Halterman resigned his employment with JRMC effective December 23, 2013, by letter sent to JRMC Administrator Larry Morse. (Doc. 16-4). On January 17, 2014, JRMC sent Halterman a letter informing Halterman that it had exercised its option to terminate the Recruitment Agreement, stating "[p]ursuant to Sections 5.1(b)(i) and 1.1 of the Recruitment Agreement, this Letter serves as written notice to you that the Recruitment Agreement is terminated, effective as of December 23, 2013." (Doc. 16-5, p. 1). The letter further informed Halterman that, due to the termination, JRMC's monthly forgiveness of payments due on the Note would cease, and JRMC demanded payment of the remaining balance of $37, 894.00 by February 28, 2014. Id. Halterman has since failed to make any payment on the Note to JRMC.

A. Count 1: Breach of Recruitment Agreement/Promissory Note

As to Count 1, JRMC alleges that Halterman breached his obligation to repay $50, 000 advanced to him by JRMC pursuant to the Note executed in conjuction with the Recruitment Agreement. JRMC argues that the promissory note is a stand-alone agreement requiring Halterman to make monthly payments to JRMC over a twenty-four month period beginning on or about July 1, 2013. Halterman argues that the promissory note cannot be viewed in isolation and, instead, must be considered together with both the Recruitment Agreement and the Employment Agreement and that, if his performance of his obligations under one Agreement is excused, so too should his obligation to repay the amount owed under the Note be excused. This dispute as to how the Agreements should be construed is a purely legal dispute that may be resolved by the Court as a threshold matter. By virtue of the fact that this is a diversity action and by virtue of the fact that the Agreements at issue have choice-of-law provisions stating that Arkansas law will apply to any disputes (Doc. 12-3, ¶ 15; Doc. 12-4, § 5.3), the Court will apply Arkansas law to the substantive issues in this action.

Halterman cites to Arkansas Model Jury Instruction 2420 for the proposition that "[i]f the parties' contract is contained in more than one document, all of the documents must be considered together." The commentary to that instructions cites Stokes v. Roberts, 289 Ark. 319 (1986). In Stokes, the Supreme Court of Arkansas set forth the standard for when separate contractual documents should be considered together:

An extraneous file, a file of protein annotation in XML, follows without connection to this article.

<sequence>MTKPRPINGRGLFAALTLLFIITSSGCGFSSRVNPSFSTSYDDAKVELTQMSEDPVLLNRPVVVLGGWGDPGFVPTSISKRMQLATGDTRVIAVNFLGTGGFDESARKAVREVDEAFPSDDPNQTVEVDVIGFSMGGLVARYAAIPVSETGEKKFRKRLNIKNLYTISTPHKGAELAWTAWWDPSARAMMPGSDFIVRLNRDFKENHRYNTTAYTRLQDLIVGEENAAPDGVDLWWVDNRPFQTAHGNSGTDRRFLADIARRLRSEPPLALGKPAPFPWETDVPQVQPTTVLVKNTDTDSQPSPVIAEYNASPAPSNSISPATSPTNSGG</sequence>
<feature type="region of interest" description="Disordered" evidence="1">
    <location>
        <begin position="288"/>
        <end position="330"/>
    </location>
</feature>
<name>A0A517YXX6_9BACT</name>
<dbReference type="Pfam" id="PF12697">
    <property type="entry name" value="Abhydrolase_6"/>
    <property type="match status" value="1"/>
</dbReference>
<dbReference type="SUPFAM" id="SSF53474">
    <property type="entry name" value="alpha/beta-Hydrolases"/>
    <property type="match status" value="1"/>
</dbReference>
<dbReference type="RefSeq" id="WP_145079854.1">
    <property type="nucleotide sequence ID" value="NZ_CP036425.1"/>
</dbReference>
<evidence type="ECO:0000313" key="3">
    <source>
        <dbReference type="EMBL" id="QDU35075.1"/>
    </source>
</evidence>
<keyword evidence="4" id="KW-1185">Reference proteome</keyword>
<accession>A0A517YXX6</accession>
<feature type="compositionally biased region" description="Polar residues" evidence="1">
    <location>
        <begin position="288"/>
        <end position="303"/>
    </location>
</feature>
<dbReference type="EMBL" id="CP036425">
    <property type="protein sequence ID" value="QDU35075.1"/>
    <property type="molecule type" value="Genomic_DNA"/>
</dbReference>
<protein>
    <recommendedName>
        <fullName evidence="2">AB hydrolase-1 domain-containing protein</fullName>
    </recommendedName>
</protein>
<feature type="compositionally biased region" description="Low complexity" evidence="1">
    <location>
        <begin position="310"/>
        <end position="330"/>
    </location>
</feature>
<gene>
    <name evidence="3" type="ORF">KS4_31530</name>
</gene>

When two instruments are executed contemporaneously, by the same parties in the course of the same transaction, they should be considered as one contract for purposes of interpretation, in the absence of a contrary intention. To arrive at the intention of the parties to a contract, courts may acquaint themselves with the persons and circumstances and place themselves in the same situation as the parties who made the contract. We may also consider the construction the parties themselves place on the contract.

289 Ark. at 322-23. Here, while the Employment and Recruitment Agreements were executed contemporaneously by the same parties, it is clear from their terms that they are separate agreements intended to be construed separately. Looking to the agreements themselves, both contain independent merger clauses (Doc. 12-3, ¶ 23; Doc. 12-4, § 5.14). The merger clause in the Employment Agreement states unambiguously that "[t]his Agreement... contains the entire agreement between the parties concerning the subject matter hereof..." (Doc. 12-3, ¶ 23). The Recruitment Agreement likewise states that "[t]his Agreements and all Exhibits hereto as well as the agreements and other documents referred to in this Agreement constitute the entire agreement between the parties with regard to the subject matter hereof and thereof." (Doc. 12-4, § 5.14). The Court has not found any reference to the Employment Agreement in the Recruitment Agreement, and a section in the Recruitment Agreement with the heading "PRACTICE OBLIGATIONS" was purposefully omitted. Id. at p. 2. The Employment Agreement sets forth the terms of Halterman's employment with JRMC-Halterman's duties and responsibilities, insurance requirements, billing arrangements, non-compete and non-solicitation prohibitions, etc. The Recruitment Agreement specifically addresses the $50, 000 advance paid to Halterman and the terms of repayment and loan forgiveness. Each Agreement has differing obligations for each party as well as different occurrences that might trigger termination of the Agreement, indicating that the Agreements were separately negotiated and intended to set forth independent contractual obligations. Furthermore, each Agreement contains independent sections addressing choice of law (Doc. 12-3, ¶ 15; Doc. 12-4, § 5.3), assignment ( id. at ¶ 16 and § 5.5), severability ( id. at ¶ 12 and § 5.6), notices ( id. at ¶ 21 and § 5.4), waiver ( id. at ¶ 22 and § 5.8), and general interpretation and ambiguities ( id. at § 25 and § 5.21). It is not likely ...